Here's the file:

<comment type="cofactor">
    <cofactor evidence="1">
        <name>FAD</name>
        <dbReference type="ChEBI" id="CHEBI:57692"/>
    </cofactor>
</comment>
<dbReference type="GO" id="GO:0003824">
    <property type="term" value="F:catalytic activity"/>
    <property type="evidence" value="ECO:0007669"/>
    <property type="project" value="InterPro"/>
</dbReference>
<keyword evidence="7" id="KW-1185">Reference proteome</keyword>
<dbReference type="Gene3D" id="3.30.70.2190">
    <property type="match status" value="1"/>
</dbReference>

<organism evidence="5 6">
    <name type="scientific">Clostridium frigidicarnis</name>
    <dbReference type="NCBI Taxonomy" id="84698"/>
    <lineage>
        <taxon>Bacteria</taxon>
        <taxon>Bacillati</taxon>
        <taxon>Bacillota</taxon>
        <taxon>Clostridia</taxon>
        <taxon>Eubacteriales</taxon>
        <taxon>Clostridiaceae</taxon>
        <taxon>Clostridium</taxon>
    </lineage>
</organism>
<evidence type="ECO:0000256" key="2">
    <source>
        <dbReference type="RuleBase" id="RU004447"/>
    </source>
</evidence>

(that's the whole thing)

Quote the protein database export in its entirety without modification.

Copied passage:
<comment type="cofactor">
    <cofactor evidence="1">
        <name>FAD</name>
        <dbReference type="ChEBI" id="CHEBI:57692"/>
    </cofactor>
</comment>
<dbReference type="GO" id="GO:0003824">
    <property type="term" value="F:catalytic activity"/>
    <property type="evidence" value="ECO:0007669"/>
    <property type="project" value="InterPro"/>
</dbReference>
<keyword evidence="7" id="KW-1185">Reference proteome</keyword>
<dbReference type="Gene3D" id="3.30.70.2190">
    <property type="match status" value="1"/>
</dbReference>

<organism evidence="5 6">
    <name type="scientific">Clostridium frigidicarnis</name>
    <dbReference type="NCBI Taxonomy" id="84698"/>
    <lineage>
        <taxon>Bacteria</taxon>
        <taxon>Bacillati</taxon>
        <taxon>Bacillota</taxon>
        <taxon>Clostridia</taxon>
        <taxon>Eubacteriales</taxon>
        <taxon>Clostridiaceae</taxon>
        <taxon>Clostridium</taxon>
    </lineage>
</organism>
<evidence type="ECO:0000256" key="2">
    <source>
        <dbReference type="RuleBase" id="RU004447"/>
    </source>
</evidence>